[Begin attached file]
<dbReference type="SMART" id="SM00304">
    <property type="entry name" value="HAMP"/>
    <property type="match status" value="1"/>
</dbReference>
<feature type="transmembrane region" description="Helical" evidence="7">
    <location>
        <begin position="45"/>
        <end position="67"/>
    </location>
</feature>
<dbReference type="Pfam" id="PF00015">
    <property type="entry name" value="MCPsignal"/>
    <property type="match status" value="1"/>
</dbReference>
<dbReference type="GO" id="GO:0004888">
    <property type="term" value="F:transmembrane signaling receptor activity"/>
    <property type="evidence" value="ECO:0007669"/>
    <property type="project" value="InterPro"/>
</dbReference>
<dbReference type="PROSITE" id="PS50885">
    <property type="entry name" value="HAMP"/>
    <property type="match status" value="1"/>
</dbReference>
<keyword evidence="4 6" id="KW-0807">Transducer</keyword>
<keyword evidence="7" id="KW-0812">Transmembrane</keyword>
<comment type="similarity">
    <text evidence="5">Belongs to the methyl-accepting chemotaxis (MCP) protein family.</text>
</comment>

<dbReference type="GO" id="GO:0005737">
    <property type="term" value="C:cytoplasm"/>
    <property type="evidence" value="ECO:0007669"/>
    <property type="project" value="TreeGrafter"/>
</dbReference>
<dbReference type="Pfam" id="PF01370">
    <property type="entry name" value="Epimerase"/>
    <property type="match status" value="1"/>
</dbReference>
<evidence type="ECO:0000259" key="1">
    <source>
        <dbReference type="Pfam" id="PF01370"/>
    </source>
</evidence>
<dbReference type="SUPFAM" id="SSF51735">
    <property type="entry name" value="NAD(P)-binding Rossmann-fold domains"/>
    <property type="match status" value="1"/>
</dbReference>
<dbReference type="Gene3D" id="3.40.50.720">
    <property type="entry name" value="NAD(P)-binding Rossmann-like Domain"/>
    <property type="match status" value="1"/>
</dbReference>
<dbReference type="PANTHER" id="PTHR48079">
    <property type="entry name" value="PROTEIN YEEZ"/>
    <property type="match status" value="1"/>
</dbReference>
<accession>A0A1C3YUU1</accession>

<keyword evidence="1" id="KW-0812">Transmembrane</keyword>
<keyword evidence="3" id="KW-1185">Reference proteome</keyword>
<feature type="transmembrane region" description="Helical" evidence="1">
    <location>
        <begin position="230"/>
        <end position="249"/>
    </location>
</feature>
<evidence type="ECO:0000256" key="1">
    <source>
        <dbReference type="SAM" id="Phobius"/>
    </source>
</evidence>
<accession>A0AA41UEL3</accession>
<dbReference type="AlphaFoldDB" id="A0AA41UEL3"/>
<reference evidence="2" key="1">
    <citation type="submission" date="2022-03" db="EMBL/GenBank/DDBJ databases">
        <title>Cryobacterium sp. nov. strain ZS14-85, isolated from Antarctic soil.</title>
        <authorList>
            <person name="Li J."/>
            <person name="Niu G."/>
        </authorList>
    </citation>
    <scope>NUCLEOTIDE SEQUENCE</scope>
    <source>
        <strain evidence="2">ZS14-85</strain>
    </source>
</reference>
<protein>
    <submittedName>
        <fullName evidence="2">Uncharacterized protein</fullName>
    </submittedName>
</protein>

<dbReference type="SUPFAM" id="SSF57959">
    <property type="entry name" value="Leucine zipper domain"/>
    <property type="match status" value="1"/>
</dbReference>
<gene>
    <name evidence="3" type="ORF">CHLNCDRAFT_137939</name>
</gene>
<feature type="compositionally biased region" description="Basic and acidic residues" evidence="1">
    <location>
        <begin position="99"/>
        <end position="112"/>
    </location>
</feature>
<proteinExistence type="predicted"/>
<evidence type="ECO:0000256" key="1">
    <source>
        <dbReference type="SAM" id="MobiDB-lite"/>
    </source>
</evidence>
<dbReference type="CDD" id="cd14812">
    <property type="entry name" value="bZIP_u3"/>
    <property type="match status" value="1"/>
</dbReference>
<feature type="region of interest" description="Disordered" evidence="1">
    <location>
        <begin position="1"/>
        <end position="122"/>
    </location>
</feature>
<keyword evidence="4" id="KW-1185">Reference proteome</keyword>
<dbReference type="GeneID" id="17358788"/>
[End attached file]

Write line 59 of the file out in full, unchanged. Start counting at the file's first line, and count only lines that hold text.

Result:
    <location>